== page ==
Evaluation of an Auditory Localization Training System for Use in Portable Configurations: Variables, Metrics, and Protocol

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Virginia Tech


Hearing protection can mitigate the harmful effects of noise, but for Service Members these devices can also obscure auditory situation awareness cues. Tactical Communication and Protective Systems (TCAPS) can restore critical cues through electronic circuitry with varying effects on localization. Evidenced by past research, sound localization accuracy can improve with training. The investigator hypothesized that training with a broadband stimulus and reducing the number of presentations would result in training transfer. Additionally, training transfer would occur with implementation of more user-engaged training strategies. The purpose of the experiments described in this study was to develop an optimized auditory azimuth-training protocol for use in a field-validated portable training system sensitive to differences among different TCAPS.

A series of indoor experiments aimed to shorten and optimize a pre-existing auditory localization training protocol. Sixty-four normal-hearing participants underwent localization training. The goal of training optimization included the following objectives: 1) evaluate the effects of reducing stimulus presentations; 2) evaluate the effects of training with a broadband stimulus (but testing on untrained military-relevant stimuli); and 3) evaluate performance differences according to training strategies.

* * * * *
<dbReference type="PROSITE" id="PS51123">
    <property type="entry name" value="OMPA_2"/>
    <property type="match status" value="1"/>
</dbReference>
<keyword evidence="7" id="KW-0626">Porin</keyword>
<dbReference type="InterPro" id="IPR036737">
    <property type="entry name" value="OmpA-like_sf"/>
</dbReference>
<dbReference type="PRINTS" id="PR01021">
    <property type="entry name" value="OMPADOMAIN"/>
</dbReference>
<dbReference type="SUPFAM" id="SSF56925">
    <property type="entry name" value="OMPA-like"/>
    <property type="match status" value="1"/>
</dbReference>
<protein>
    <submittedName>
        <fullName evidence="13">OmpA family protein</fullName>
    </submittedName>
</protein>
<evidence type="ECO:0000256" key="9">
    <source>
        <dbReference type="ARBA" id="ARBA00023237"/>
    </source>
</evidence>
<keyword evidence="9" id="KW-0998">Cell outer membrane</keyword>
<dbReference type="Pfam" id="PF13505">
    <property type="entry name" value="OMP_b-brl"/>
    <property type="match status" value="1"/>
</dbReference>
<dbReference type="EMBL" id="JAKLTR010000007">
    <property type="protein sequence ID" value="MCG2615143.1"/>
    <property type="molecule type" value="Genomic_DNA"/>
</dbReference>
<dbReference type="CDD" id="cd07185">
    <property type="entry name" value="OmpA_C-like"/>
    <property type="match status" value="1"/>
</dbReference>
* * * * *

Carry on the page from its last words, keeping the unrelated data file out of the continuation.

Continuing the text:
Twenty-four (12 trained and 12 untrained) normal-hearing listeners participated in the field-validation experiment. The experiment evaluated localization training transfer from the indoor portable system to live-fire blanks in field. While training conducted on the portable system was predicted to transfer to the field, differences emerged between an in-the-ear and over-the-ear TCAPS. Three of four untrained stimuli showed evidence of training transfer. Shortening the training protocol also resulted in training transfer, but manipulating training strategies did not. A comparison of changes in localization scores from the indoor pretest to the field posttest demonstrated significant differences among listening conditions. Training improved accuracy and response time for the open ear and one of two TCAPS. Posttest differences between the two TCAPS were not statistically significant.

Despite training, localization with TCAPS never matched the open ear. The portable apparatus employed in this study offers a means to evaluate the effects of TCAPS on localization. Equipped with a known effect on localization, TCAPS users can render informed decisions on the benefits or risk associated with certain devices.



Auditory Localization, Auditory Situation Awareness, Auditory Training, Hearing Protection, Noise Exposure